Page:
Starting with GroundMap version 2, two important additions have been made to the data sources which can be accepted.  

  • Firstly, a set of geostationary satellite data can now be remapped to any of the standard projections.  The satellite data is, broadly, that sent over the free EUMETCast service and includes GOES-West, GOES-East, Meteosat 5, Meteosat-7, Meteosat-8 channels 1..11, and MTSAT-1R.  Requests from registered users for additional satellites in popular image formats will be considered.
  • Secondly, data from the very popular Blue Marble images in 8km and 2km resolution can be remapped into any of the standard projections.  This means you can combine data from geostationary or polar orbiting satellites, or any sources with a known projection, with the wonderful Blue Marble images for a fantastic view of weather or any other data over a region.  Indeed, if you are prepared to do some work yourself, data from an even higher resolution than 2km can be accepted in Plate Carree projection, rectangular regions specified on one degree boundaries.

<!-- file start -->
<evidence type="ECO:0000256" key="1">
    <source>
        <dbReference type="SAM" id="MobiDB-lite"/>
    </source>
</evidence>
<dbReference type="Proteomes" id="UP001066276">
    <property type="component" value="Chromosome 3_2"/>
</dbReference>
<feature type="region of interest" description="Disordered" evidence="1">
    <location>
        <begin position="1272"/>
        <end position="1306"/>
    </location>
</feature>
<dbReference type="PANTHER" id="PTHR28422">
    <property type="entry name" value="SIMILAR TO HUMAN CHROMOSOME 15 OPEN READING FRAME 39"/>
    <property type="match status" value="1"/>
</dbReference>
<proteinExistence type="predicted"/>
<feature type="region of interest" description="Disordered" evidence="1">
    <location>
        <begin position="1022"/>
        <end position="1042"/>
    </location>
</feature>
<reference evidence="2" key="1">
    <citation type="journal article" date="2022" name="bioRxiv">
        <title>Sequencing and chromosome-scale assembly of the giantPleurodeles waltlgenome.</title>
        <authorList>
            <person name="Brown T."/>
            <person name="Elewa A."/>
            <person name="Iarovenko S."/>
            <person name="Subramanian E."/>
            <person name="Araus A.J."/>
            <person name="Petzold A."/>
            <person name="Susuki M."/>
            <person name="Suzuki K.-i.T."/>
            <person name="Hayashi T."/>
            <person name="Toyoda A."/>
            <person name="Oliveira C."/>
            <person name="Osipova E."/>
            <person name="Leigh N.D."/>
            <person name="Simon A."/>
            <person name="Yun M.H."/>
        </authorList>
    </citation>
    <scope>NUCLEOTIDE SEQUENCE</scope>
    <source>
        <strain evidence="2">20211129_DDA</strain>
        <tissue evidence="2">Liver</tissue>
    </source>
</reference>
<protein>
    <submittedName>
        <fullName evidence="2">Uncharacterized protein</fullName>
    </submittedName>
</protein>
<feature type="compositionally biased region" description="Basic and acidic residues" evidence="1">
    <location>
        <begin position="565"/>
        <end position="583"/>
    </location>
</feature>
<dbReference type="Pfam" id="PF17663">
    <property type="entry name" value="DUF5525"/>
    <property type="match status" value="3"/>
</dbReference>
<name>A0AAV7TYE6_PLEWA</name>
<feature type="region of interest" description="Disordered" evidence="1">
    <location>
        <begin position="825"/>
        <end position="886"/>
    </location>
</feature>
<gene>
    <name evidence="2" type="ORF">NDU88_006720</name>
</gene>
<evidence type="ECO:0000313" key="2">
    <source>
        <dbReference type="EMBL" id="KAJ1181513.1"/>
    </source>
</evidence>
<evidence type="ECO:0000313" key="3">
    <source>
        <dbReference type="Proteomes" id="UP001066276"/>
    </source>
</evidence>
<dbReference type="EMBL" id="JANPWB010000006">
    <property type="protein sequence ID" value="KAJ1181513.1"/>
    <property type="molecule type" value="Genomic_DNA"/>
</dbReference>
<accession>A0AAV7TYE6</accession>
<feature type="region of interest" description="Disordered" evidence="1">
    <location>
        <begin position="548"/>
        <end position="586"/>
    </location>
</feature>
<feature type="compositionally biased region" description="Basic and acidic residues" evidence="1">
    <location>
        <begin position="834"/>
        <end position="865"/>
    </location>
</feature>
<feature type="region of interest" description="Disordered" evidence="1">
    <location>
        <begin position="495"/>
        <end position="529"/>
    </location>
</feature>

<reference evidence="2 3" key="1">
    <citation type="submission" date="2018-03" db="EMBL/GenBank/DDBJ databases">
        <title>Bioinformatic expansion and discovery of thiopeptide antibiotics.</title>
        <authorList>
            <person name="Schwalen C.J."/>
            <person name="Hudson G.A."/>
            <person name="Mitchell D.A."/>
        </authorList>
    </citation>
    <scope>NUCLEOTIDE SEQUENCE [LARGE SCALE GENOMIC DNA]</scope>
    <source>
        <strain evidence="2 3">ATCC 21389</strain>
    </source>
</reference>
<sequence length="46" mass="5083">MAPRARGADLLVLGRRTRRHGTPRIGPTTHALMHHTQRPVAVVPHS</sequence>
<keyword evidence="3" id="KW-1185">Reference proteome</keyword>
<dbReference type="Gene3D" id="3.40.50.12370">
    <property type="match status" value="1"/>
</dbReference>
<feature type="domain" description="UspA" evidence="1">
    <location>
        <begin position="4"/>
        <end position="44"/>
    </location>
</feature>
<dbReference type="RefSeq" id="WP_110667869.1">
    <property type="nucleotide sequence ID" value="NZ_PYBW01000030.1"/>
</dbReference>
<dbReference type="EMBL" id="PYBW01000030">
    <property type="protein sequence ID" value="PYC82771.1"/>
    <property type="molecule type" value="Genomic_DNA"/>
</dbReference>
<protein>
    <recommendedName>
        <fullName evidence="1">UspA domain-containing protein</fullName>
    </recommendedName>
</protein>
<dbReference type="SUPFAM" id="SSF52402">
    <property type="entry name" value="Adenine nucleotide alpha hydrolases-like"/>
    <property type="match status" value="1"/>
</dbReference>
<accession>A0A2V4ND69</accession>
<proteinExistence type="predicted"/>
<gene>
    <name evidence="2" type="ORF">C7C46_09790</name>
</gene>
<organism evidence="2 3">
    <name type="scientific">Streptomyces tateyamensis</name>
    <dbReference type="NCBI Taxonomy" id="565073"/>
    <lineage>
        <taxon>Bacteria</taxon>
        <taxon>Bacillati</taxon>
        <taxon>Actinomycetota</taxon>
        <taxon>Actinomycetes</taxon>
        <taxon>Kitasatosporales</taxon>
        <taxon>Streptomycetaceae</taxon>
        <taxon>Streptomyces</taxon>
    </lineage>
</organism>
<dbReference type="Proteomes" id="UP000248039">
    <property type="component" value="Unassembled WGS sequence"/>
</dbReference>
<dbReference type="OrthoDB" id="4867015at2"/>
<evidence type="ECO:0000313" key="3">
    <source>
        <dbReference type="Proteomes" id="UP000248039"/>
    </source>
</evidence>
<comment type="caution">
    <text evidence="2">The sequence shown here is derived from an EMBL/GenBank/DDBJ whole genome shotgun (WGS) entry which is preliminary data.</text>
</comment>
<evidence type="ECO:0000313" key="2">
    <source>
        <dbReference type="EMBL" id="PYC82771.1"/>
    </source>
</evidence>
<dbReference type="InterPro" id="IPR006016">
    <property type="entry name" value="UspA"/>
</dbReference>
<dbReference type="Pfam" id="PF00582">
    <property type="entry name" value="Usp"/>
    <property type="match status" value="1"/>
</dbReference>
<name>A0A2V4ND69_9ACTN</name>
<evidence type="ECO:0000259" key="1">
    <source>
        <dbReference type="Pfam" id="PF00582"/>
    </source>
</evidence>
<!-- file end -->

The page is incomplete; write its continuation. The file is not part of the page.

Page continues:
What facilities are in GroundMap?

There is a detailed tutorial on Ferdinand Valk's Web site, which formed the basis for a later article, an earlier copy of which is included in the Zip file you can download below.

  Output size   Location Projection
450 x 450      User      Cylindrical equidistant
583 x 709 UK Azimuthal equidistant
640 x 480 Europe Mercator
480 x 640 USA East Orthographic
800 x 600 USA Polar stereographic
1200 x 900 USA West Great circle
1600 x 1200 Atlantic Lambert conformal conic